Best Olive Oil

When buying olive oil, preference plays a big part in selection, but a quick scan of a bottle’s label can tell you a lot about the quality and provenance of the product. As with buying wine, a bit of know-how helps immensely when it’s time to pick out a new bottle of this popular cooking oil. Whether you prefer to use it to drizzle onto foods like hummus, mix it into salad dressings, or sautée veggies with it, there’s an olive oil option out there to suit your needs.

Olive oil is a delicious, healthful oil that’s easy to track down in the supermarket. Every grocery store has a variety of olive oils on offer. The trouble is that not all bottles are created equal. A handful of buzzwords and descriptors are used on labeling to entice shoppers, but often, these fancy-sounding phrases are unregulated and have no bearing on the oil’s flavor and quality.

So, how does one go about selecting an olive oil with a robust flavor profile? Discover an array of olive oil-related tips to help you shop for this popular culinary staple.

Olive oil is not a neutral-tasting oil. Buy high-quality extra-virgin olive oil and enjoy its strong flavor in a variety of dishes. Dip bread in a mixture of olive oil and vinegar. Sauté onions in olive oil for an Italian ribollita soup. Choose another oil, such as grape seed, when you do not wish to impart flavor to your dish.

If you only use olive oil occasionally, buy it in small containers to keep it fresh.
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Health benefits of olive oil

Fat has gone in and out of fashion as an ingredient and is now back in vogue thanks to research that proves its value as a health food. The Mediterranean diet, long regarded as one of the healthiest diets on the planet, relies heavily on this type of fat. The healthiest olive oil form is extra-virgin. Because light or pure olive oils are so heavily processed, many of the healthful components are removed during the extraction process. Certain brands even dilute their olive oils with other neutral-tasting oils.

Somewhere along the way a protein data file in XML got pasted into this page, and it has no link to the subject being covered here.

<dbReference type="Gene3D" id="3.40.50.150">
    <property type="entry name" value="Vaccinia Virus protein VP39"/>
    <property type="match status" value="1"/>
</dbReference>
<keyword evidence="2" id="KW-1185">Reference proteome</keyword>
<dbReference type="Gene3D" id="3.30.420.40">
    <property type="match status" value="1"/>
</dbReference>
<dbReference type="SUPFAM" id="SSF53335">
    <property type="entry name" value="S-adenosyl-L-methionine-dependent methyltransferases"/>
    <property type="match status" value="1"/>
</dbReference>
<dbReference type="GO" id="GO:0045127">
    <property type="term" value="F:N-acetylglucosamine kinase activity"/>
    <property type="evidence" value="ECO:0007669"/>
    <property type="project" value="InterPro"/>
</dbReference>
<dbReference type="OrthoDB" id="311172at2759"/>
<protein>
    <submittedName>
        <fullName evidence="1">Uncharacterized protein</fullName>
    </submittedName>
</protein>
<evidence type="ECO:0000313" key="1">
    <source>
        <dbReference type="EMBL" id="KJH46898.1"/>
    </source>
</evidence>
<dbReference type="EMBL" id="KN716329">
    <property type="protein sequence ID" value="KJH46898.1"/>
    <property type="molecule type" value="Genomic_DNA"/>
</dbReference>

Extra-virgin olive oil is high in vitamin E and K. It also contains plenty of antioxidants, which are thought to have anti-inflammatory properties. There’s also evidence that consuming extra-virgin olive oil protects against high cholesterol, high blood pressure, heart attack, and stroke.


Unfiltered vs. filtered

You’ll notice tiny specks inside a bottle of unfiltered olive oil. The oil still contains bits of olive flesh and has a shorter shelf life than filtered olive oil.


Choose olive oils packaged in dark glass bottles or metal cans. Exposure to light may cause premature spoilage. Check the container for the harvest date and don’t buy olive oil that’s set to expire sooner than a year after purchase.


Dispenser types vary from screw-on lids to gentle-pour tops. A bottle with a fancier lid that helps to slow the flow rate of the oil may come with a premium price tag. But if you know how to slow the flow of oil with your index finger or thumb, you can often save yourself some money. You can also buy a dedicated olive oil dispenser to be guaranteed uniform flow no matter which brand you choose.


Sets of infused olive oils make an excellent gift and are great for using as a garnish or in salad dressings. Popular flavors include lemon, chile, and various herbs.

Generously drizzle olive oil on your rustic bread slices and pan-sear it for a few minutes on each side to give it a nice olive-oily crunch, then re-drizzle it right before you eat it.